On June 22, 2016 the Frank R. Lautenberg Chemical Safety for the 21st Century Act was signed into law by the US President.
Online PR News – 30-July-2016 – Geneva, Switzerland – On June 22, 2016, the US President signed into law a new Toxic Substances Control Act (TSCA) Reform Bill. The new bill, entitled the Frank R. Lautenberg Chemical Safety for the 21st Century Act (LCSA), H.R.2576, makes significant revisions to the previous TSCA regulations, dating from 1976.
The amendments contained within the law, effectively:
• Charge the EPA with the creation of a classification system designed to prioritize which chemicals need to undergo scientific review for health and environmental effects – initial chemicals for evaluation must be selected by December 18, 2016
• Give the EPA powers to require chemical manufacturers to test chemicals
• Grant resources to the EPA to fund chemical studies
• Set concrete limits on the time the EPA has to review a chemical – maximum 3.5 years for evaluation
• Give the EPA a framework and powers to regulate chemical use after the studies are complete
• Allow the EPA to collect up to $25 million dollars a year in user fees from chemical manufacturers and chemical processors
For chemical manufacturers, the new law should:
• Speed up the approval process for chemical substances
• Ensure that evaluations are made using only risk-based science that considers a chemical’s effect on health and the environment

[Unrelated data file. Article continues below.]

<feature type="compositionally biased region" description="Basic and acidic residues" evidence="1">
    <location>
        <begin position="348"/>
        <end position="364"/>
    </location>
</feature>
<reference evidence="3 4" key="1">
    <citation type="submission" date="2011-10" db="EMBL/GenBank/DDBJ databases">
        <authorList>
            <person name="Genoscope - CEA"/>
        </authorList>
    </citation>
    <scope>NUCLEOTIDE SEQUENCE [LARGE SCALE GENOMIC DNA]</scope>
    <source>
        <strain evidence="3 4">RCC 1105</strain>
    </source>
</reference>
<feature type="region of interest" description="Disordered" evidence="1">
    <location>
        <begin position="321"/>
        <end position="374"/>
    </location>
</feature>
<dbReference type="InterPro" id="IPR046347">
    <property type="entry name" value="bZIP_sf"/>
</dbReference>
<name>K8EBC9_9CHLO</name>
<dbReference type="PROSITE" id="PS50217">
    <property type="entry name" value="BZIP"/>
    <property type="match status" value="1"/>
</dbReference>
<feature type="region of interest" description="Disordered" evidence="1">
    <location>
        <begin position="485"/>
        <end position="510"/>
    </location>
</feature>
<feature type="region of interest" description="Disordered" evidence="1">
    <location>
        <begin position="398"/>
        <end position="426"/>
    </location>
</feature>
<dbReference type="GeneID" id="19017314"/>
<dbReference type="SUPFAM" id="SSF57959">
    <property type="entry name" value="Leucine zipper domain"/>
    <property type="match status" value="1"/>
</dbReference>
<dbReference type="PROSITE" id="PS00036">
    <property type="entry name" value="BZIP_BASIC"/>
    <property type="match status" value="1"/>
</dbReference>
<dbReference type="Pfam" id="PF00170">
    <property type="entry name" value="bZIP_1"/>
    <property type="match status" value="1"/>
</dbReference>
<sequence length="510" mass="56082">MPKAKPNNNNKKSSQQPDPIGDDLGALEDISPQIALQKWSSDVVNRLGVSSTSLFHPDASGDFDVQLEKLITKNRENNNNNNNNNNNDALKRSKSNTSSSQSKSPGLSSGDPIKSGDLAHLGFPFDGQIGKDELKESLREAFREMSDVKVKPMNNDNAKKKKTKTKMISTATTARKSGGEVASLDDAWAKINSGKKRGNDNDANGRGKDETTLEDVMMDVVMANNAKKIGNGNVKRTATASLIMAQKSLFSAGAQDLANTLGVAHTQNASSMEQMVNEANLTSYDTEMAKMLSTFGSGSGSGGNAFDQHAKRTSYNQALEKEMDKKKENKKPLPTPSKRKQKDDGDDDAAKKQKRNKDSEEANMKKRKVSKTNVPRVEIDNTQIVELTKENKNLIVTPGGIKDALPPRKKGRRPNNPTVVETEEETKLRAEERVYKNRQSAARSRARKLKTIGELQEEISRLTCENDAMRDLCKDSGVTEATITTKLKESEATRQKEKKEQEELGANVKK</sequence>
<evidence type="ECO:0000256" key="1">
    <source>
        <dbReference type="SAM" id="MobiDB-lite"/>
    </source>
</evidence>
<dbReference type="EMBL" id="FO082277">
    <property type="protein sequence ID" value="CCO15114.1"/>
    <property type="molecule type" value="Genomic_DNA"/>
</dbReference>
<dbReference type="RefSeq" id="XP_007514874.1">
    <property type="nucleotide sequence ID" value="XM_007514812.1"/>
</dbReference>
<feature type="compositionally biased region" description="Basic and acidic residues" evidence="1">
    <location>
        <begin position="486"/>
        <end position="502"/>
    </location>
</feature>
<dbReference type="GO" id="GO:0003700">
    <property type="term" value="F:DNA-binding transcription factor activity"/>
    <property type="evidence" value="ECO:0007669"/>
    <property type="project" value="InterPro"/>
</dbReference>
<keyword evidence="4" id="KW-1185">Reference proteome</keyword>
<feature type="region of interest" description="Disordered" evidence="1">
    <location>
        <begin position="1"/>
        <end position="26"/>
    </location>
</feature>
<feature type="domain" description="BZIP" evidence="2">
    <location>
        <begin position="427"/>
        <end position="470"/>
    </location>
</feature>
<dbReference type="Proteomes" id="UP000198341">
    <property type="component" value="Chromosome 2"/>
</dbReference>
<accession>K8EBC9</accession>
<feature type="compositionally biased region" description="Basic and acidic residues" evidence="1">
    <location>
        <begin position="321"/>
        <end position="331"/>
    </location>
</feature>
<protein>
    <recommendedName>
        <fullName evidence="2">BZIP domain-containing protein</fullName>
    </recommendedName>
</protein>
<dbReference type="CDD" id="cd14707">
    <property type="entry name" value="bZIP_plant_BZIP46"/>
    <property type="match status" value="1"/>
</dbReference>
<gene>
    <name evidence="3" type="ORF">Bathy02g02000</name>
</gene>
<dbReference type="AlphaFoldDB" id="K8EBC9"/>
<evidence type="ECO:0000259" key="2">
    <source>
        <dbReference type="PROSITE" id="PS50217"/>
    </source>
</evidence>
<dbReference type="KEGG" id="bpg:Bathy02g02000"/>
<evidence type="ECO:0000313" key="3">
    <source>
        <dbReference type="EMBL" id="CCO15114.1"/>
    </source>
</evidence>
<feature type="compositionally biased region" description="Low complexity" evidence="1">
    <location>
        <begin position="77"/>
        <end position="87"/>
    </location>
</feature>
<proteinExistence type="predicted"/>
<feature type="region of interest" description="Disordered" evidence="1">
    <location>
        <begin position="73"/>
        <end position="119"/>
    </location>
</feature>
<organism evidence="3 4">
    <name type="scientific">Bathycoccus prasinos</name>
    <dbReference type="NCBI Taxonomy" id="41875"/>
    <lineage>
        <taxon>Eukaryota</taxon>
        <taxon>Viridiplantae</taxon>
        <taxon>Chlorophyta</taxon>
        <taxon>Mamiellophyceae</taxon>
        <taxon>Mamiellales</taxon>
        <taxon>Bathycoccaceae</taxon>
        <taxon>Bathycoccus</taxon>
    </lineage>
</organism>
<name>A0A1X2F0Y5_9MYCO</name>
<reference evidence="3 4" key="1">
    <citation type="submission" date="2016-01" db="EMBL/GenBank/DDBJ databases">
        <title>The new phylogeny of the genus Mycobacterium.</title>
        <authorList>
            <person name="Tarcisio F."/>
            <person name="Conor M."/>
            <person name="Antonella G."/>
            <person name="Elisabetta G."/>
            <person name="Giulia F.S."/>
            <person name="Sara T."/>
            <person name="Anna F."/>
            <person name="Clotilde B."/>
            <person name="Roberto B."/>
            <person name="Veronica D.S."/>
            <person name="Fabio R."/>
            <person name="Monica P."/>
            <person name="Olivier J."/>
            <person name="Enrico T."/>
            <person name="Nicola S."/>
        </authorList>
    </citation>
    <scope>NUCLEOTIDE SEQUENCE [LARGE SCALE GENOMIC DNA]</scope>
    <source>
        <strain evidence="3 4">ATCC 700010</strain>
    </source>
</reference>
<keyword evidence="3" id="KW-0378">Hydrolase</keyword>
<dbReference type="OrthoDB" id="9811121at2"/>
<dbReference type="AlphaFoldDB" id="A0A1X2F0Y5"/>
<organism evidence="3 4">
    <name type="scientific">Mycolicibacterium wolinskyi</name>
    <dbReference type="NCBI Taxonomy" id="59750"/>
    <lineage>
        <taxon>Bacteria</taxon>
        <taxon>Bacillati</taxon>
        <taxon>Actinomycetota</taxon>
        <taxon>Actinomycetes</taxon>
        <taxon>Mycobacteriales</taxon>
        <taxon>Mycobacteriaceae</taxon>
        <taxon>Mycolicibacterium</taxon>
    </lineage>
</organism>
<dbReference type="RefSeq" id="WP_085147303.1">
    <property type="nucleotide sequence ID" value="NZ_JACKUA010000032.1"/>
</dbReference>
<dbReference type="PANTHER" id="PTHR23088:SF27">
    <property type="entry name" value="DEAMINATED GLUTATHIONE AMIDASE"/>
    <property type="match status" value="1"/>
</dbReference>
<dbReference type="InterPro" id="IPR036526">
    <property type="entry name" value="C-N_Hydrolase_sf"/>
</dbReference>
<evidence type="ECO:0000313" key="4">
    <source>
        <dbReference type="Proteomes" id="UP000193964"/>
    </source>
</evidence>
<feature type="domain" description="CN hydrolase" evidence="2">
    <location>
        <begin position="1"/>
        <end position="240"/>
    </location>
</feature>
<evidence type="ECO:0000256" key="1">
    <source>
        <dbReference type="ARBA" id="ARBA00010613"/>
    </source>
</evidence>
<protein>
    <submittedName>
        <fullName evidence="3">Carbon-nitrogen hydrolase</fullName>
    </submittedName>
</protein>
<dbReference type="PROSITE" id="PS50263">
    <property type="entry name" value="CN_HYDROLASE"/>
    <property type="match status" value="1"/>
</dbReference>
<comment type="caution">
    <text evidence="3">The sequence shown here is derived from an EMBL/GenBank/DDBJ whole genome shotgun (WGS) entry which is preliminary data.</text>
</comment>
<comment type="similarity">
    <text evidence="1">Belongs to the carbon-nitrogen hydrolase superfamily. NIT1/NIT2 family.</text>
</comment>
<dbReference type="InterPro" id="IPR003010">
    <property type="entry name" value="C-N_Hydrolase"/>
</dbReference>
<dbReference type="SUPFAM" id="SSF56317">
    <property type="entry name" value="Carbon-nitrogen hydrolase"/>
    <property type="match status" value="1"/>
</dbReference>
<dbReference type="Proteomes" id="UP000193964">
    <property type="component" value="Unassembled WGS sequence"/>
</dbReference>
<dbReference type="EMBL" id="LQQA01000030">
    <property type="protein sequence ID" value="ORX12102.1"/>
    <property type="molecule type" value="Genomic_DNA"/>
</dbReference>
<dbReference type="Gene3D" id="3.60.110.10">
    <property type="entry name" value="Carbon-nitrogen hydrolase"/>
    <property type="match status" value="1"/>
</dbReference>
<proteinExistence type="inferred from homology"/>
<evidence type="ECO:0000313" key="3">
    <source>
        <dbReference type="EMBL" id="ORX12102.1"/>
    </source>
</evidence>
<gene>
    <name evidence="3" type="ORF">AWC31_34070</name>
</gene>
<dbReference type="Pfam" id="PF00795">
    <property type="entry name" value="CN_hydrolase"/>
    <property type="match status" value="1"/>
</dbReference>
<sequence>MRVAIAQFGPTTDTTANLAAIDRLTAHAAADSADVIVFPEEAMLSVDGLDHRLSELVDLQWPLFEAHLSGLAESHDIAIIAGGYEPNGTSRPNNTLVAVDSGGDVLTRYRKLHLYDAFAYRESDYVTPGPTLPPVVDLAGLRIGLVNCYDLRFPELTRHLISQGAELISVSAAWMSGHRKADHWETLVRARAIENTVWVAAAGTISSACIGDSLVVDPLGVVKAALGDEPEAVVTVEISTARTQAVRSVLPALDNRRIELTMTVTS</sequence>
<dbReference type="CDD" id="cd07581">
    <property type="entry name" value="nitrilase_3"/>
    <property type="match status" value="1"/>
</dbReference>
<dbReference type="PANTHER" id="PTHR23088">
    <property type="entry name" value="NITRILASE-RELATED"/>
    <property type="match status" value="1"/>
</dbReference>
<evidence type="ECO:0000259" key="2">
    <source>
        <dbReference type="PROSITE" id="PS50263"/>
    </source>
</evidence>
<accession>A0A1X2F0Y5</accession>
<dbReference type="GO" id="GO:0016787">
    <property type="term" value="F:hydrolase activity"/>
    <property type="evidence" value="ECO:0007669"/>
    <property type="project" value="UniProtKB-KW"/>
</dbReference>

• Protect the Confidential Business Information (CBI) of chemical manufacturers
• Create a deadline for EPA review of CBI requests
Like the previous law, LCSA is focused primarily on chemical substances rather than chemicals used in articles. The EPA retains the ability to regulate articles if it can be demonstrated that there is a risk of chemical exposure from the article. LSCA also does not prevent any state laws that affect manufacturers of consumer products that were enacted before April 22, 2016; this includes Proposition 65 and the Washington, Maine, and Vermont reporting laws.
A new TSCA had been considered necessary due to the perceived failure of the previous law. In the 40 years since its enactment, the 1976 TSCA had only banned five chemicals.
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